Tomb Raiders


 

This photo was borrowed at random from fashioninn4us.blogspot.

I’m about to spill some nefarious doings, so will offer no details that might finger a perp.  When the Egyptian government needs money, they sell exclusive viewings of exquisite tombs.  I was one of only three people in our tour group willing to shell out for this privilege.  The pricey entry fee buys just 10-minutes inside, but strings were pulled to allow us more time.  When another group arrived for a viewing, they were encouraged to visit nearby tombs until the tomb was not “full.”

Every inch of every wall and ceiling was decorated, all of it inset into the wall and still brilliantly colored after thousands of years.  Being untutored, I have to admit the messages got a bit monotonous.  Every tomb and temple shows similar scenes of a pharaoh or tomb owner making offerings to different gods in hopes of either becoming a god or entering the afterlife.  (Actually, our tour guide did point out several unexpurgated items of interest on temple walls, but if anything like that had been found in the super tomb, our guard guide didn’t speak English well enough to explain it.)  He used my shoulders to move me into position to see how perfectly aligned the pillars were, and then got a bit over-enthused about moving me to no particular purpose.  He quit about the time I started thinking I needed to set a limit.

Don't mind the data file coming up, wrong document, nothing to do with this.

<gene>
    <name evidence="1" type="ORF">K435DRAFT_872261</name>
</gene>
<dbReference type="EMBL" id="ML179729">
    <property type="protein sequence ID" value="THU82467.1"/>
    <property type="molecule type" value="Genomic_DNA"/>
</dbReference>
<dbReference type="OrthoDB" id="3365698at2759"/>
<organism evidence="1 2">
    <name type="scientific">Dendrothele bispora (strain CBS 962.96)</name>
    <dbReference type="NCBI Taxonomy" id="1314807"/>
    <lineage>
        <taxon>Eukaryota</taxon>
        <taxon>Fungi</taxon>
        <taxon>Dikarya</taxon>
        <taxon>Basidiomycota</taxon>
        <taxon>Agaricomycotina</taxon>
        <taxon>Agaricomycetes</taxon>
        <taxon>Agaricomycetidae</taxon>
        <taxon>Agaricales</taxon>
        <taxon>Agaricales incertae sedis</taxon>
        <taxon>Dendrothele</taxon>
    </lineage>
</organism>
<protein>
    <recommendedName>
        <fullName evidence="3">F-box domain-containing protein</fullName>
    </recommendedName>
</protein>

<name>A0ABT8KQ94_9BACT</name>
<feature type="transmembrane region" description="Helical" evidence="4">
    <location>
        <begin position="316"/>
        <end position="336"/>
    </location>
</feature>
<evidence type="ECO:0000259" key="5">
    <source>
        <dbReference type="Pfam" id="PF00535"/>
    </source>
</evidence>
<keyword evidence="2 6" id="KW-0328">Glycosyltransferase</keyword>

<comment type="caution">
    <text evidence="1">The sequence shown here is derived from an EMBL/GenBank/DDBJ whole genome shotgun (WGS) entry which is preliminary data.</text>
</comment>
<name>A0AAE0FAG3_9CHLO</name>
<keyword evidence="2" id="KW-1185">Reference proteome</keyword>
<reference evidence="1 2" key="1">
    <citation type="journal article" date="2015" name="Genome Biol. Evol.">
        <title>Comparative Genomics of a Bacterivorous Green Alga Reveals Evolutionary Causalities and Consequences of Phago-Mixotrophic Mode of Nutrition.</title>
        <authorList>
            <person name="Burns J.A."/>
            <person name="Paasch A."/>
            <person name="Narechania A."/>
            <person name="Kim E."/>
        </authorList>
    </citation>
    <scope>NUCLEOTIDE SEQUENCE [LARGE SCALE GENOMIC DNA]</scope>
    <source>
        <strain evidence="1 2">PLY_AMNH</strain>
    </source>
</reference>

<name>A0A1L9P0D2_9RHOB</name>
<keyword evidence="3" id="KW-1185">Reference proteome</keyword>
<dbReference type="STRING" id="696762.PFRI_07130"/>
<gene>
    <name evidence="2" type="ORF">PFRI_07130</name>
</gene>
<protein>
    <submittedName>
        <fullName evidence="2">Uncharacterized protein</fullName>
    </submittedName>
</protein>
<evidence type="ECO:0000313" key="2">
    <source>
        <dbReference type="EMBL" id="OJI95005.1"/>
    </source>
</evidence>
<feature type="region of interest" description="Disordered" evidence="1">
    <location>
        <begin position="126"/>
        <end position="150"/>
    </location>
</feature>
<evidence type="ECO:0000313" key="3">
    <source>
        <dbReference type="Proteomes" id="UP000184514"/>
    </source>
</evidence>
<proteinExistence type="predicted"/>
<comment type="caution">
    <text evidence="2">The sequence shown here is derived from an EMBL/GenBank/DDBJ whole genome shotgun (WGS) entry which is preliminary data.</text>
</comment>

Photo by Coral Bradshaw

Cameras were forbidden unless the photographer purchased a $175 permit. One of our group asked to take her cell phone in case she “needed a flashlight.”  Being naïve, I decided I’d take my flashlight too.  When we’d seen all the rooms, she got out her phone and innocently asked the guard/guide if she could “take a picture.”  He let her shoot the whole tomb while we blocked others from seeing what she was doing.  She then tipped him a few dollars, and we returned to the bus flushed with triumph.

Meanwhile Mom had been sleeping in the bus, which was sensible given the number of 4 AM wakeup calls the tour required.  She woke and went out to the souvenir stands to see if I was there.  The vendors pounced, and one of our group rescued her from a shop where she was surrounded.  Then the locals asked if Mom needed the toilet.  She thought she might as well.  Where was it?  Next thing she knew she was riding behind a man on a motorcycle.
On their return trip to the bus, more of our group members stopped her driver for a photo shoot.

Does this mother/daughter team know how to have an adventure or what?

 


About breathtakebyways

Ann Williams’ travel articles have appeared in publications all over the country including The Washington Post, Roads to Adventure, and Jack and Jill. Between researching and writing books, she specializes in creative lectures.

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